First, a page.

An oral health charity has urged the Government to focus on prevention of oral health problems following the release of new statistics on children’s dental decay.
The British Dental Health Foundation (BDHF) has called for greater emphasis on rewards for prevention in practice and a widened water fluoridation scheme to reduce the ‘wholly preventable’ decay of young teeth.
Though an improved figure of seven in 10 five year olds displaying no decay has been recognised, a new system of collecting data, only with specific parental consent has meant figures cannot be compared to previous statistics.
New data highlights a disparity in dental health across primary care trusts (PCTs) localities and Strategic Health Authority (SHA) areas.
In Middlesbrough, for example, more than half of five year-olds suffered dental decay in at least one tooth, compared to just one in five in East Riding, Yorkshire.
Across SHAs, decay varied from less than a quarter of children in the south east coast region to 40% of five year-olds in the north-east.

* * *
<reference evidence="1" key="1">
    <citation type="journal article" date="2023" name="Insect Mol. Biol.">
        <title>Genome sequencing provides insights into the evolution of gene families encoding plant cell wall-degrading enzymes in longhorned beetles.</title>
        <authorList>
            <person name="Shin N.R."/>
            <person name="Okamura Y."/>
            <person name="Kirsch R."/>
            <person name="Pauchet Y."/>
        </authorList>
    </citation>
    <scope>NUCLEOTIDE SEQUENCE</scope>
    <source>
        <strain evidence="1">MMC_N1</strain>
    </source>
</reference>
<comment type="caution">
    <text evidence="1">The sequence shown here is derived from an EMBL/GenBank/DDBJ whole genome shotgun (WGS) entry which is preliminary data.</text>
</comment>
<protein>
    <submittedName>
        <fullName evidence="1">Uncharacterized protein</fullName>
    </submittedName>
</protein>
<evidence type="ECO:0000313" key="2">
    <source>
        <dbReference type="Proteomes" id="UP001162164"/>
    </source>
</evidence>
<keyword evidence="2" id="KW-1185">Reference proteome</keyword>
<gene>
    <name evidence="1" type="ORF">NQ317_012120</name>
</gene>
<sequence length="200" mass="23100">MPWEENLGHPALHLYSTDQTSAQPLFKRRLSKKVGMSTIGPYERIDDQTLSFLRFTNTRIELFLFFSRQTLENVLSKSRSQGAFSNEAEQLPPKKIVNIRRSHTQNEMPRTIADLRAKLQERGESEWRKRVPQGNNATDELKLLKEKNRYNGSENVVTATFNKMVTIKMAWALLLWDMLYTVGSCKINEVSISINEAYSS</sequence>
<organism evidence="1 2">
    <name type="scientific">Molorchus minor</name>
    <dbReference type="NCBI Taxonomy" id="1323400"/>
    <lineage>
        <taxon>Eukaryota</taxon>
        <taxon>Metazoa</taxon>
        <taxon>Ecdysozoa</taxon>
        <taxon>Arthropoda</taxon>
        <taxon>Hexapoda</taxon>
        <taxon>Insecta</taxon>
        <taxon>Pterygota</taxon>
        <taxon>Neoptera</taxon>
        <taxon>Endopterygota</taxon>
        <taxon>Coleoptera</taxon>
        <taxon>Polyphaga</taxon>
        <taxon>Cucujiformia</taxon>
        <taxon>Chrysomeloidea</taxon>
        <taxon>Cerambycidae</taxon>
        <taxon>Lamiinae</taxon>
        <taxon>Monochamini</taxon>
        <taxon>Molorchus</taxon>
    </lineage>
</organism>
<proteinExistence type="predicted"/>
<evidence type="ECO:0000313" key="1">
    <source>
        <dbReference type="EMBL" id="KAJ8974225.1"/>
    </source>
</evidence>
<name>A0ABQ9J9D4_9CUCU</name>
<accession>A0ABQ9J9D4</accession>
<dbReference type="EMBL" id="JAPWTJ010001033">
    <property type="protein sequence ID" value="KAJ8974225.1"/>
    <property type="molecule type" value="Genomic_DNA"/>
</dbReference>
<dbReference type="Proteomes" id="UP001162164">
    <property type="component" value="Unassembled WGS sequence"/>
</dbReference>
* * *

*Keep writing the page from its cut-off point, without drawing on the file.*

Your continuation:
Foundation chief executive Nigel Carter said: ‘Dental decay is a wholly preventable problem and though results of the survey appear encouraging there remain simple measures which can be put in place to eliminate these problems.
‘Water fluoridation schemes targeting areas of high decay across the UK could reduce decay at a single stroke. A nationwide Prevention in Practice award scheme, recognised by PCTs, could also make the difference and help level decay experience across the UK.
‘The Department of Health’s Guide to Oral Health guidelines published in 2007 and revised this year set out a sensible format for practices to introduce evidence-based preventive measures but must be accompanied by appropriate funding if they are to be effective.
“The recent government review of NHS dentistry by Professor Jimmy Steele contained greater focus on prevention whilst recommending increased communication between dentists, PCTs and SHAs.
‘We hope a future government of whichever party will retain this focus on better oral health for the nation’s children.’